Larnaca International Airport

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Larnaca International Airport

Διεθνής Αερολιμένας Λάρνακας Larnaka Uluslararası Havalimanı
Hermes Airports logo.svg
LCA Terminal outside.jpg
Summary
Owner/OperatorHermes Airports Ltd.
Serves
LocationLarnaca
Hub for
Focus city for
Elevation AMSL3.35 m / 11 ft
Coordinates34°52′44″N 033°37′49″E / 34.87889°N 33.63028°E / 34.87889; 33.63028Coordinates: 34°52′44″N 033°37′49″E / 34.87889°N 33.63028°E / 34.87889; 33.63028
Websitewww.hermesairports.com
Map
LCA is located in Cyprus
LCA
LCA
Location within Cyprus
LCA is located in Europe
LCA
LCA
LCA (Europe)
Runways
Direction Length Surface
m ft
04/22 3,000 9,823 Asphalt
Statistics
Passengers (2019)Increase 8,229,346
Aircraft movements (2011)Increase 50,329
Cargo tonnage (2008)Increase 37,529
Sources: Hermes Airports,[1] Cypriot AIP at EUROCONTROL[2]

Larnaca International Airport – Glafcos Clerides[a] (IATA: LCA, ICAO: LCLK) is an international airport located 4 km (2.5 mi) southwest of Larnaca, Cyprus.[2] Larnaca International Airport is Cyprus' main international gateway and the larger of the two commercial airports in the area controlled by the Republic of Cyprus, the other being Paphos International Airport on the island's southwestern coast. The airport was given its current name in July 2016, in honour of former President of Cyprus (1993 – 2003) Glafcos Clerides.[3]

History[edit]

Larnaca Airport was hastily developed towards the end of 1974 after the invasion of Cyprus by Turkey on 20 July of the same year,[4] which forced the closure of the Nicosia International Airport. The site on which it was built (near the Larnaca Salt Lake) had been previously used as an airfield[5] in the 1930s and, subsequently, as a military installation by British forces. Larnaca International opened on 8 February 1975, with only limited infrastructure facilities and a prefabricated set of buildings comprising separate halls for departures and arrivals. The first airlines to use the new airport were Cyprus Airways, using Viscount 800s leased from British Midland, and Olympic Airways, using NAMC YS-11s. Initially, the runway at Larnaca International was too short for jet aircraft.[6]

Operations[edit]

The status of Cyprus as a major tourist destination means that air traffic has steadily risen to over 5 million passengers a year.[7] This is double the capacity the airport was first designed for. For this reason, a tender was put out in 1998 to develop the airport further and increase its capacity (see below). Already completed elements of the expansion include a new control tower, fire station, runway extension, and additional administrative offices. The surrounding road network was improved by upgrading the B4 road a new junction has been constructed near the new terminal. The new terminal was built some 500–700 m (1,600–2,300 ft) west of the old terminal, adjacent to the new control tower, with new aprons and jetways. The old terminal building is slated to be partially demolished and refurbished as a cargo centre, and is currently used as a private terminal for visiting heads of state, VIPs, and private aircraft operators.[6]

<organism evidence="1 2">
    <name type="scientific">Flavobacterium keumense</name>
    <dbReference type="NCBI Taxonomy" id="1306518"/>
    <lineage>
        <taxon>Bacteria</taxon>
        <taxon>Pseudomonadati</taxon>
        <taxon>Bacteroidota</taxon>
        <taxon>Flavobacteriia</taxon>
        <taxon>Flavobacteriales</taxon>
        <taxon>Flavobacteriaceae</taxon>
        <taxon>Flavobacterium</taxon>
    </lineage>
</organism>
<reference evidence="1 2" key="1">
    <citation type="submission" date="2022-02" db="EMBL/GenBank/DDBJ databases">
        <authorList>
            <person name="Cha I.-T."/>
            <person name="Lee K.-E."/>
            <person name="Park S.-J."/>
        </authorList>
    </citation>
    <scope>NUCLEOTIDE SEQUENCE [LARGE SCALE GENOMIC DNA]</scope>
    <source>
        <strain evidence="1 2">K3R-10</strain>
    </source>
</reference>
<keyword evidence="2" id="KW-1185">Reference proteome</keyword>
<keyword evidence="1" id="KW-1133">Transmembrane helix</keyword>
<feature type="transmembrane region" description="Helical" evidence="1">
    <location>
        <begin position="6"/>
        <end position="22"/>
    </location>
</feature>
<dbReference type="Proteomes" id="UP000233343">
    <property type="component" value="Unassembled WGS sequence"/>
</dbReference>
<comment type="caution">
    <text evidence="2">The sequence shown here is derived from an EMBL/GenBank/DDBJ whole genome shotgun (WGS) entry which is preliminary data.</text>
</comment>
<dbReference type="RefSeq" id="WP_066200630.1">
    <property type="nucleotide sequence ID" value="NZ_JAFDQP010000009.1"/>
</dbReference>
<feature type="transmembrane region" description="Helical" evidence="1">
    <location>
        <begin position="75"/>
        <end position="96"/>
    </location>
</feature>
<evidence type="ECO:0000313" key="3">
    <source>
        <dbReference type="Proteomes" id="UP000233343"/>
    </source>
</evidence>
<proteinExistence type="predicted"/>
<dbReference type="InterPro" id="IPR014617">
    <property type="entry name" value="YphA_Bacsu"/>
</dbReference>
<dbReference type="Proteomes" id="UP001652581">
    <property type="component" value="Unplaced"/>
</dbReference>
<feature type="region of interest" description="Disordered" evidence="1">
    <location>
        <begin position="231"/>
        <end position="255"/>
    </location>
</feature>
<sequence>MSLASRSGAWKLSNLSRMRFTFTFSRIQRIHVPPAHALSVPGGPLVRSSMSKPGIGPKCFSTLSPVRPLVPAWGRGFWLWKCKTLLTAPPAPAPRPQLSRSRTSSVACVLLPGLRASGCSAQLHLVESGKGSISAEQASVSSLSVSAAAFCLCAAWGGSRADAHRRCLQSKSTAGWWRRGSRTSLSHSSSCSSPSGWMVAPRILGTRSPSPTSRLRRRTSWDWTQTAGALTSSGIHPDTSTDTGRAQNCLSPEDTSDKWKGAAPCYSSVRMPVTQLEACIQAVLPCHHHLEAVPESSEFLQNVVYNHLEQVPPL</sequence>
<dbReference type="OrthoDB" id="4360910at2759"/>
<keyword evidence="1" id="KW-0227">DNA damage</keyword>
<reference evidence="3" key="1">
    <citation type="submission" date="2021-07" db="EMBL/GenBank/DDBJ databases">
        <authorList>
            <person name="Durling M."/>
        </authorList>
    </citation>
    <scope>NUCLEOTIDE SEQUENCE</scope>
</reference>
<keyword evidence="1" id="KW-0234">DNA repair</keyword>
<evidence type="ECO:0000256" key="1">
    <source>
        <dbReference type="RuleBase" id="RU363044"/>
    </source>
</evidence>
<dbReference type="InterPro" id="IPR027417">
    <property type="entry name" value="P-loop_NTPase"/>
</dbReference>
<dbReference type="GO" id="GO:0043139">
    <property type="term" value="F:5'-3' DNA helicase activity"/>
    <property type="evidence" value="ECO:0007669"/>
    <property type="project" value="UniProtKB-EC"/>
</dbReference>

The airport's geographic location in-between Europe, Africa, Russia and the Middle East facilitates it as an airline hub for traffic and flight operations between these locations.[8][9][10][11] It currently holds domestic, regional and international passenger and cargo services by over 30 airlines.[12] Notably, Gulf Air used to provide a non-stop service to New York-JFK twice a week.[13]

Romanian low-cost carrier Blue Air announced the closure of their Larnaca base in September 2020.[14]

Facilities[edit]

The airport has one primary state-of-the-art passenger terminal. Departures are accommodated on the upper level, while arrivals at the ground level. The old terminal serves as a "VIP terminal", which is used for visiting heads of state, some private aviation, and for cargo. The airport utilises a single large apron for all passenger aircraft. The concept architectural design of the passenger terminal was developed by French architects at Aéroports de Paris (ADP) with Sofréavia in France.[citation needed]

A €650 million upgrade of the Larnaca and Paphos airports was completed in 2006.[15] The international tender was won by Hermes Airports, a French-led group. The consortium is made up of Bouygues Batiment International (22%) Egis Projects (20%), the Cyprus Trading Corporation (a local retail group-10%), Iacovou Brothers (a local contractor-10%), Hellenic Mining (10%), Vancouver Airport Services (10%), Ireland's Dublin Airport Authority (Aer Rianta International) (10%), Charilaos Apostolides (a local construction company-5%) and Nice Côte d'Azur Airport (3%). Hermes Airports built new passenger terminals and plans to extend the runways at both airports under a 25-year concession.[16]

A new terminal building opened on 7 November 2009.[17] It has 16 jetways (boarding bridges), 67 check in counters, 8 self check-in kiosks, 48 departure gates, and 2,450 parking spots. The new terminal can handle 7.5 million passengers per year. Infrastructure also features a large engineering hangar, a cargo terminal, and separate facilities for fuelling and provisioning light aircraft. There is a second, smaller apron where cargo aircraft and private aircraft are often parked. There are also spaces for smaller aircraft for flying schools and privately owned aircraft separate from the main two aprons.[18]